In our Common Core report card, we graded Lindsey Graham and all of the GOP candidates based on the three following criteria: fighting the Common Core, protecting state and local decision-making on education, and defending child and family privacy. Then we averaged the three grades together for one final grade.
What does each grade mean?
A … Champions the issue, e.g., offers legislation, makes it a centerpiece issue.
B … Professes support, but has not provided leadership or otherwise championed it.
C … Has neither helped nor hurt the cause.
D … Has an overall negative record on the issue.
F … Robustly and consistently works against the issue.
So how did Lindsey Graham do?
Ending the Common Core System: B+
Protecting State and Local Decision Making: B+
Protecting Child and Family Privacy: C+
Overall Grade: B
Graham seems to understand the issues with Common Core today, but it is unfortunate this opposition did not come sooner. He missed an early opportunity to strike at the Common Core in 2013 by not co-signing a letter penned by Senator Chuck Grassley to the chair and vice-chair of the Senate Appropriations Sub-Committee on Education that called for language to prohibit the use of federal funding to promote the Common Core, end the federal government’s involvement in the Common Core testing consortium, and prevent the United States Department of Education from rescinding a state’s No Child Left Behind waiver if it repealed Common Core.
In a press release from February 5th, 2014, Graham stated:
The Obama Administration has effectively bribed and coerced states into adopting Common Core. Blanket education standards should not be a prerequisite for federal funding. In order to have a competitive application for some federal grants and flexibility waivers, states have to adopt Common Core. This is simply not the way the Obama Administration should be handling education policy. Our resolution affirms that education belongs in the hands of our parents, local officials and states.
Graham also introduced SR 345, which condemned the usage of incentives, including waivers, to incentivize states to adopt the Common Core or any other national education policies.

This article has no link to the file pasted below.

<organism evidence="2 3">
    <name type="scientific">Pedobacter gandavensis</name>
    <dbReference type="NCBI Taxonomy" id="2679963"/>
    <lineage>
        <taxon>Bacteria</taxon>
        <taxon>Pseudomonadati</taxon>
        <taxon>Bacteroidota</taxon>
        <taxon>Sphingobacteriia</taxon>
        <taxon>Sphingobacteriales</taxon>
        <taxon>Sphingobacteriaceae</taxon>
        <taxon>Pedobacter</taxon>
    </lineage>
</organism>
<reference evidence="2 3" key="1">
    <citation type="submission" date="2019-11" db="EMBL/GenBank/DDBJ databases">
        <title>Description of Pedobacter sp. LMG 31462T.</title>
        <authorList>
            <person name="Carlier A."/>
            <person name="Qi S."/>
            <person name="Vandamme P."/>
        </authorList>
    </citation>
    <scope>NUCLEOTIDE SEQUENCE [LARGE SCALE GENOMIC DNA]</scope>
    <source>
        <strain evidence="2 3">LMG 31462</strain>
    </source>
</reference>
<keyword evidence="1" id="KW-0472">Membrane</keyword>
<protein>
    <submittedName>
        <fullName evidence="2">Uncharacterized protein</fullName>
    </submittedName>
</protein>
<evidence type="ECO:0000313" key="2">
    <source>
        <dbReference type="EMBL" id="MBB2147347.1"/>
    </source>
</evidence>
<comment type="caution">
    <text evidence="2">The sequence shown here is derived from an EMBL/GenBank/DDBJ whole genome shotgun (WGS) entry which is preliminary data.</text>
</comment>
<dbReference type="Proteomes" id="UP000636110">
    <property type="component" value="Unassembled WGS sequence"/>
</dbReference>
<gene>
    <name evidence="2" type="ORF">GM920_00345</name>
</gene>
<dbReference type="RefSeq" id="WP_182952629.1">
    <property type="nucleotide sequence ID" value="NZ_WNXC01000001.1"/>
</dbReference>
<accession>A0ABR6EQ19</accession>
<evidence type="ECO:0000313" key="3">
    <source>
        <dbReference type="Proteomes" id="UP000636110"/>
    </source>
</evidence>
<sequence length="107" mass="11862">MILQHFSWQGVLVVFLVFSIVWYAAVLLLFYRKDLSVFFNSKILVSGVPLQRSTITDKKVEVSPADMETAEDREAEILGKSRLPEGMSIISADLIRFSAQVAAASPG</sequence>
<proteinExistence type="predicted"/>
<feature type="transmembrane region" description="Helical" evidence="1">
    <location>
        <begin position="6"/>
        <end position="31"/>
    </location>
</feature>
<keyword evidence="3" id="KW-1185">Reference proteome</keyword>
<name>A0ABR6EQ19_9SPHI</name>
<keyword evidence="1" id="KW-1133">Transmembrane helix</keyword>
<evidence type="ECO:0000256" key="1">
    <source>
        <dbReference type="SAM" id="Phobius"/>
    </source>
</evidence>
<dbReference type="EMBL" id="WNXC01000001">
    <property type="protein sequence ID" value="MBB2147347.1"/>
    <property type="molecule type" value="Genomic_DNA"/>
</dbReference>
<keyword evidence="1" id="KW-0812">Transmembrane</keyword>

Sen. Graham actively opposed the Common Core last year in the Senate. He would do well to flesh out what he would do as president to rein in the federal government and to protect state decision-making.
Sen. Graham’s campaign website states:
We need to put education back where it belongs – in the hands of parents, local school districts, and the states. Blanket standards should not be a prerequisite for federal funding. The federal government should not coerce states into adopting Common Core and its top-down, one-size-fits-all approach to education. We need to restore and protect state authority and flexibility in establishing and defining rigorous student academic standards and assessments.
Senator Graham should flesh out his views. Does he have a plan to address the root problems of federal intrusion? Does he recognize a nexus between Common Core’s poor quality and federal involvement?
Sen. Graham did not cast a vote on Sen. Lamar Alexander’s S.1177, (the reauthorization of No Child Left Behind). Nor did he cast a vote on proposed S.AMDT 2180, Sen. Cruz’s proposal to return accountability to the states, or on S.AMDT 2162, Sen. Lee’s amendment addressing the right of parents to opt their children out of standardized tests. His office stated that he was not in town that day.
Emmett McGroarty is the executive director of APIA Education.